Remembering the Greek military coup 50 years on

By Sonia Gable

Diana Shelley writes:

On the evening of 28 April 1967 a removal van pulled up outside the Greek Embassy in London’s Upper Brook Street. Two women carrying daffodils knocked; the door opened. From the back of the van 50 demonstrators jumped out and ran inside.

We were mainly supporters of the Committee of 100, the non-violent direct action peace organisation, or London School of Economics students. We spread through the building, careful not to damage anything.

Protesters enter the Greek Embassy
Protesters enter the Greek Embassy

Forty minutes later the police arrived. A speaker, broadcasting news of the occupation from a window, ended with the words: “The police are now breaking into this room. We will have to stop broadcasting. Save democracy in Greece!”

We were carried into police vans without resisting. One vanload escaped when they saw the door was unlocked and no officer in the back. Forty-two were charged with ‘affray’ and ‘threatening behaviour’, and Terry Chandler with assaulting a policeman.

A month later more serious charges were substituted: riotous assembly and forcible entry, the latter dropped at committal proceedings along with all charges against one defendant who had been outside the embassy.

At the Old Bailey we were faced with a plea bargain and, after much argument, agreed we would all plead guilty to unlawful assembly – like riot but without the violence – so ‘conspiracy to trespass’ and Terry’s alleged assault would be dropped. Without any evidence, Justice Widgery picked out ‘ringleaders’ by their previous convictions: Terry got 15 months, Michael Randle 12, and Del Foley six, 12 of us were fined and the rest conditionally discharged.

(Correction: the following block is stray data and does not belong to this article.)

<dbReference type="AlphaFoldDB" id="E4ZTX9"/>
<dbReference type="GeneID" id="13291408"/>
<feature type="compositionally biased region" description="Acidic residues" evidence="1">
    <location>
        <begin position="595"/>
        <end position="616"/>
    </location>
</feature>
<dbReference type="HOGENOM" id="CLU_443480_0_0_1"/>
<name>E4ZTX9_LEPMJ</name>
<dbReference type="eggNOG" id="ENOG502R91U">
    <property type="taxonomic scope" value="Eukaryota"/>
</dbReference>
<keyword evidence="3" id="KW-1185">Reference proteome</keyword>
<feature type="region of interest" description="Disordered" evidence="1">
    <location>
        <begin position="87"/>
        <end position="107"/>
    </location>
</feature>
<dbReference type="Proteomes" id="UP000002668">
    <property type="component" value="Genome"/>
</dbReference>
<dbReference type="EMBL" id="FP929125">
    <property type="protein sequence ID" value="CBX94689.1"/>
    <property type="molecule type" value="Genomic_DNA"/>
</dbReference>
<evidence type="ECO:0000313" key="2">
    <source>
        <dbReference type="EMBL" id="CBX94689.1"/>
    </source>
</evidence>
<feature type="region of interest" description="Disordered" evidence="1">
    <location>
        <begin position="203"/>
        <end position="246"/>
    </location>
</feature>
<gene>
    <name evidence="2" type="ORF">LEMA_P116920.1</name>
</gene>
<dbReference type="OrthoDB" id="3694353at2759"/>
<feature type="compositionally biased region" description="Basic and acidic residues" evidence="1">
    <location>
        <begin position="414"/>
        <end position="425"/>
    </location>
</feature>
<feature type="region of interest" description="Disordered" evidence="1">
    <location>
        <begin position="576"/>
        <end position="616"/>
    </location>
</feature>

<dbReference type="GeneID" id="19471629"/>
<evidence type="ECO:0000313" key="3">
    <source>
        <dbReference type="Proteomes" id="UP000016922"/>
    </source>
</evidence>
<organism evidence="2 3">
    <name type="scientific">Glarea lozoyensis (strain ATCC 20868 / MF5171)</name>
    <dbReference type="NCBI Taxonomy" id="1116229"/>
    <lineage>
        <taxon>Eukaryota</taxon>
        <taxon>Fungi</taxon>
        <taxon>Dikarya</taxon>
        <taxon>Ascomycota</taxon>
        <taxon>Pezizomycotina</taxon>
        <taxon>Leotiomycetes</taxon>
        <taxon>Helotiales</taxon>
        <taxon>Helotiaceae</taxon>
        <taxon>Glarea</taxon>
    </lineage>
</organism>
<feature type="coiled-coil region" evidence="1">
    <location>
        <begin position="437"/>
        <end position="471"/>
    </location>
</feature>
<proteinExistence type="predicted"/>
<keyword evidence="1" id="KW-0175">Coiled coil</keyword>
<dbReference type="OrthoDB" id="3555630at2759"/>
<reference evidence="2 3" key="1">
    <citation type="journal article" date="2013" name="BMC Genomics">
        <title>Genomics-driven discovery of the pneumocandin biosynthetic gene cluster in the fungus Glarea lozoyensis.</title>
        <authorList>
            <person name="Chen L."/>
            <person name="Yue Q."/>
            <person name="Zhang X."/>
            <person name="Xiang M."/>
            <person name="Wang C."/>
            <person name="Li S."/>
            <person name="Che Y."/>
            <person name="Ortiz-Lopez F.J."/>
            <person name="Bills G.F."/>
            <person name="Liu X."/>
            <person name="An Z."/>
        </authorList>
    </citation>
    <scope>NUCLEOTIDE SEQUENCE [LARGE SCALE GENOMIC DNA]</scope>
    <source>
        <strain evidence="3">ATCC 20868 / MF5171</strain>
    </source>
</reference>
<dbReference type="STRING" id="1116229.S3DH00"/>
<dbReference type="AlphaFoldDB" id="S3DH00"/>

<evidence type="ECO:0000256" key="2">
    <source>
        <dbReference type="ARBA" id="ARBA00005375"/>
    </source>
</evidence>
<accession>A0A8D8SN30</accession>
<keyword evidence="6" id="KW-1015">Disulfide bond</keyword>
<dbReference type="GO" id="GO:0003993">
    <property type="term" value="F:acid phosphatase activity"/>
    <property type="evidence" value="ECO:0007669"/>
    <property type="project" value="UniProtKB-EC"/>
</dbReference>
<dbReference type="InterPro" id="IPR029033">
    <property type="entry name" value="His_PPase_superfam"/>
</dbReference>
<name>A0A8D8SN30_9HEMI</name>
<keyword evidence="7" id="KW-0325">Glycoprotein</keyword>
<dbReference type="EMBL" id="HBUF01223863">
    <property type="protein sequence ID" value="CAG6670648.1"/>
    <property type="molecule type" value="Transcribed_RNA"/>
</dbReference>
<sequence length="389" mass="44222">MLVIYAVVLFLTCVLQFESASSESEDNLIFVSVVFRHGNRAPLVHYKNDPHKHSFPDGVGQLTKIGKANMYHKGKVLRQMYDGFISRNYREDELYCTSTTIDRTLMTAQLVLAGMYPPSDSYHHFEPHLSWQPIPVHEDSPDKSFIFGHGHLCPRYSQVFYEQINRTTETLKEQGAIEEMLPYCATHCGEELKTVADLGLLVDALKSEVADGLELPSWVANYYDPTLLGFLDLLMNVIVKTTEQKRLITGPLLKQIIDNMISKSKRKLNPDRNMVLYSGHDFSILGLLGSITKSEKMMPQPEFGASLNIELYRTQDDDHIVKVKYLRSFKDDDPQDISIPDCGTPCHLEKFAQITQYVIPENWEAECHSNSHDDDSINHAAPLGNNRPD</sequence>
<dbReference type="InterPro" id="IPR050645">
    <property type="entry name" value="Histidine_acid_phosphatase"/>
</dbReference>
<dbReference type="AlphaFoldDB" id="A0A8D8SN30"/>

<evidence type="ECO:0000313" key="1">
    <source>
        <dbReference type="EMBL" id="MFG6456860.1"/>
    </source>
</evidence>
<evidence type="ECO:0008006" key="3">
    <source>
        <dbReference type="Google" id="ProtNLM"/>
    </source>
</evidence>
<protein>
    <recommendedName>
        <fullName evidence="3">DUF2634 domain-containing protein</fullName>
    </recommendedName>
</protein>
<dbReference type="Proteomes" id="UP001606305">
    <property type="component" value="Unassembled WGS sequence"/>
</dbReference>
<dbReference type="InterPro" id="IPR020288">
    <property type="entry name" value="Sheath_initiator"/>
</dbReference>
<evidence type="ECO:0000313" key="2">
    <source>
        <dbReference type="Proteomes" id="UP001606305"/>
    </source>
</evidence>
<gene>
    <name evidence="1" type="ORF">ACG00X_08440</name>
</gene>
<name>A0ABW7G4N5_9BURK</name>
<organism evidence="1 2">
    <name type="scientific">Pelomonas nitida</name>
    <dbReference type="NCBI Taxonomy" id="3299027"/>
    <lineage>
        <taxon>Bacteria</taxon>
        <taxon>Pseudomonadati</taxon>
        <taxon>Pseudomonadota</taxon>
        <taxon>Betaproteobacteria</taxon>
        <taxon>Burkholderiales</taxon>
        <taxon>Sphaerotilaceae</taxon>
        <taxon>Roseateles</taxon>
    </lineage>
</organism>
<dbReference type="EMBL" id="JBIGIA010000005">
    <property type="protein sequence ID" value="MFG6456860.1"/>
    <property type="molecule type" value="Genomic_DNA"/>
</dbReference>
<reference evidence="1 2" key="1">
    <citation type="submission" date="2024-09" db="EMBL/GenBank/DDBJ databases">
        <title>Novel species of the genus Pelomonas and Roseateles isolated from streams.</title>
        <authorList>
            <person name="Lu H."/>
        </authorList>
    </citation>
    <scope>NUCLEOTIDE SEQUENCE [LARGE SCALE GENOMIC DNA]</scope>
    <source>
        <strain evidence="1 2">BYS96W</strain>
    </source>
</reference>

The occupation demonstrated opposition to the Coup on the very day the Labour Government recognised the Colonels’ regime. In Greece political prisoners and others heard about and took heart from this act of international solidarity.

Members of the Greek military junta of 1967
Members of the Greek military junta of 1967

The Greece Solidarity Campaign (GSC) invites you to an


Friday 28 April: 6pm to 8.45pm

Diskus Suite, UNITE the Union, 128 Theobalds Road, Holborn, London WC1X 8TN (Nearest tube: Holborn)

With support from Anti-fascist Action for Greece (AAfG).

The programme will include:

  • finger food / mezedes and displays in the lobby
  • welcome by Gail Cartmail, acting General Secretary UNITE the Union
  • Councillor Isidoros Diakides, GSC Co-Chair
  • a speaker from Anti-Fascist Action for Greece
  • a period of silence for those killed or tortured by the Junta
  • two Theodorakis songs sung by Iris Mavraki
  • Marina Prentoulis, Syriza and University of East Anglia
  • one of the Committee of 100 describing their occupation of the Greek Embassy in 1967
  • Katy Clarke, patron of GSC
  • Steve Jefferys (LSE student occupier of the embassy) on Le Pen, Greece and the threat of fascism in Europe
  • closing message by Manuel Cortes, TSSA General Secretary and GSC President

Chair: Paul Mackney, GSC co-Chair

Never Again to Fascism in Europe!

Note: between 4pm and 6pm there will be a separate but related event: a reunion for the LSE students and Committee of 100 activists remembering their occupation of the Greek Embassy in London in opposition to the Greek Colonels dictatorship in 1967.

“Even if Greece were one day to be completely destroyed,
There will still remain an olive tree, a grape vine and a boat.
These will be enough to rebuild it from scratch.”

– Greek Nobel poet laureate Odyseas Elytis

Aλληλεγγύη και φιλία – solidarity and friendship

Greek Solidarity Campaign supporters on the international section of the Stand Up To Racism march in London on 18 March 2017
Greek Solidarity Campaign supporters on the international section of the Stand Up To Racism march in London on 18 March 2017